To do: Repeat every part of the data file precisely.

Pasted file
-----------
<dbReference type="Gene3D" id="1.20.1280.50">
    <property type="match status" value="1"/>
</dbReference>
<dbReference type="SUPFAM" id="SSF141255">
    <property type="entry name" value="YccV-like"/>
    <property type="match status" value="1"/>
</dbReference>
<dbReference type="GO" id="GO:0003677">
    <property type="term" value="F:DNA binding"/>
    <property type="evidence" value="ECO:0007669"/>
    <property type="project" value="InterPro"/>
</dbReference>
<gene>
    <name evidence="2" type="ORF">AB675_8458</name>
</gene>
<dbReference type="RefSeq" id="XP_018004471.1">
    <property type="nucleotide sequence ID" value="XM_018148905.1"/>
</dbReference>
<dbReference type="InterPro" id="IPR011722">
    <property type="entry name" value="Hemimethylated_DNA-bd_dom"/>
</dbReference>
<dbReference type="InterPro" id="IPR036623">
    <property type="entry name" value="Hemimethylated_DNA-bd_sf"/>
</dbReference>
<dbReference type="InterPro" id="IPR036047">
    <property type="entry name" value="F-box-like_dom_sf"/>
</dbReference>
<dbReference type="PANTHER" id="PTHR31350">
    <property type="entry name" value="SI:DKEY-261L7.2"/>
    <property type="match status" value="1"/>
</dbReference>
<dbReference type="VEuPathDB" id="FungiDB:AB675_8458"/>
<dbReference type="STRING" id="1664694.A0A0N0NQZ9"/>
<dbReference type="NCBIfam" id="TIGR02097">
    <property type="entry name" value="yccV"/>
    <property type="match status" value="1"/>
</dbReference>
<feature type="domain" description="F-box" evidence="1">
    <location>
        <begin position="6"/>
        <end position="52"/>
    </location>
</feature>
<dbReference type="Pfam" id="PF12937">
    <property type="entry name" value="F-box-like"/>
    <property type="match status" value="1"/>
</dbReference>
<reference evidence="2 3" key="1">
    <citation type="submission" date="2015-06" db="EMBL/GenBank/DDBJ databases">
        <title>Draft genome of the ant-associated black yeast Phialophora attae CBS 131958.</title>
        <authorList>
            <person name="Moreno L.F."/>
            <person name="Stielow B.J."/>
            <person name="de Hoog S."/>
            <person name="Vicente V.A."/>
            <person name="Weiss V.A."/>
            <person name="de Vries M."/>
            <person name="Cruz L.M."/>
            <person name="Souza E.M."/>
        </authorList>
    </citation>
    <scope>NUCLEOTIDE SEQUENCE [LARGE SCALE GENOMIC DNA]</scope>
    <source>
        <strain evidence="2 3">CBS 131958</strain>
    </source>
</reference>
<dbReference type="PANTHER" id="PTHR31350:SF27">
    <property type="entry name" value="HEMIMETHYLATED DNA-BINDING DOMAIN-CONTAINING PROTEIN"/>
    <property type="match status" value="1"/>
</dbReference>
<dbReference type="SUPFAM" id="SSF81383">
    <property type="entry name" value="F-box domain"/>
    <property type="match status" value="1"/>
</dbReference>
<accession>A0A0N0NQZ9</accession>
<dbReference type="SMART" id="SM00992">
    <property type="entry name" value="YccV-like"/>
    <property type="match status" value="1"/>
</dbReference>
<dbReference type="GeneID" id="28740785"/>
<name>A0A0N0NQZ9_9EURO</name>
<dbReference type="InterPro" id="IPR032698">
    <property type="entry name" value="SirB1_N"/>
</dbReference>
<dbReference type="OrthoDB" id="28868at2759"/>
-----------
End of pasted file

<dbReference type="Gene3D" id="1.20.1280.50">
    <property type="match status" value="1"/>
</dbReference>
<dbReference type="SUPFAM" id="SSF141255">
    <property type="entry name" value="YccV-like"/>
    <property type="match status" value="1"/>
</dbReference>
<dbReference type="GO" id="GO:0003677">
    <property type="term" value="F:DNA binding"/>
    <property type="evidence" value="ECO:0007669"/>
    <property type="project" value="InterPro"/>
</dbReference>
<gene>
    <name evidence="2" type="ORF">AB675_8458</name>
</gene>
<dbReference type="RefSeq" id="XP_018004471.1">
    <property type="nucleotide sequence ID" value="XM_018148905.1"/>
</dbReference>
<dbReference type="InterPro" id="IPR011722">
    <property type="entry name" value="Hemimethylated_DNA-bd_dom"/>
</dbReference>
<dbReference type="InterPro" id="IPR036623">
    <property type="entry name" value="Hemimethylated_DNA-bd_sf"/>
</dbReference>
<dbReference type="InterPro" id="IPR036047">
    <property type="entry name" value="F-box-like_dom_sf"/>
</dbReference>
<dbReference type="PANTHER" id="PTHR31350">
    <property type="entry name" value="SI:DKEY-261L7.2"/>
    <property type="match status" value="1"/>
</dbReference>
<dbReference type="VEuPathDB" id="FungiDB:AB675_8458"/>
<dbReference type="STRING" id="1664694.A0A0N0NQZ9"/>
<dbReference type="NCBIfam" id="TIGR02097">
    <property type="entry name" value="yccV"/>
    <property type="match status" value="1"/>
</dbReference>
<feature type="domain" description="F-box" evidence="1">
    <location>
        <begin position="6"/>
        <end position="52"/>
    </location>
</feature>
<dbReference type="Pfam" id="PF12937">
    <property type="entry name" value="F-box-like"/>
    <property type="match status" value="1"/>
</dbReference>
<reference evidence="2 3" key="1">
    <citation type="submission" date="2015-06" db="EMBL/GenBank/DDBJ databases">
        <title>Draft genome of the ant-associated black yeast Phialophora attae CBS 131958.</title>
        <authorList>
            <person name="Moreno L.F."/>
            <person name="Stielow B.J."/>
            <person name="de Hoog S."/>
            <person name="Vicente V.A."/>
            <person name="Weiss V.A."/>
            <person name="de Vries M."/>
            <person name="Cruz L.M."/>
            <person name="Souza E.M."/>
        </authorList>
    </citation>
    <scope>NUCLEOTIDE SEQUENCE [LARGE SCALE GENOMIC DNA]</scope>
    <source>
        <strain evidence="2 3">CBS 131958</strain>
    </source>
</reference>
<dbReference type="PANTHER" id="PTHR31350:SF27">
    <property type="entry name" value="HEMIMETHYLATED DNA-BINDING DOMAIN-CONTAINING PROTEIN"/>
    <property type="match status" value="1"/>
</dbReference>
<dbReference type="SUPFAM" id="SSF81383">
    <property type="entry name" value="F-box domain"/>
    <property type="match status" value="1"/>
</dbReference>
<accession>A0A0N0NQZ9</accession>
<dbReference type="SMART" id="SM00992">
    <property type="entry name" value="YccV-like"/>
    <property type="match status" value="1"/>
</dbReference>
<dbReference type="GeneID" id="28740785"/>
<name>A0A0N0NQZ9_9EURO</name>
<dbReference type="InterPro" id="IPR032698">
    <property type="entry name" value="SirB1_N"/>
</dbReference>
<dbReference type="OrthoDB" id="28868at2759"/>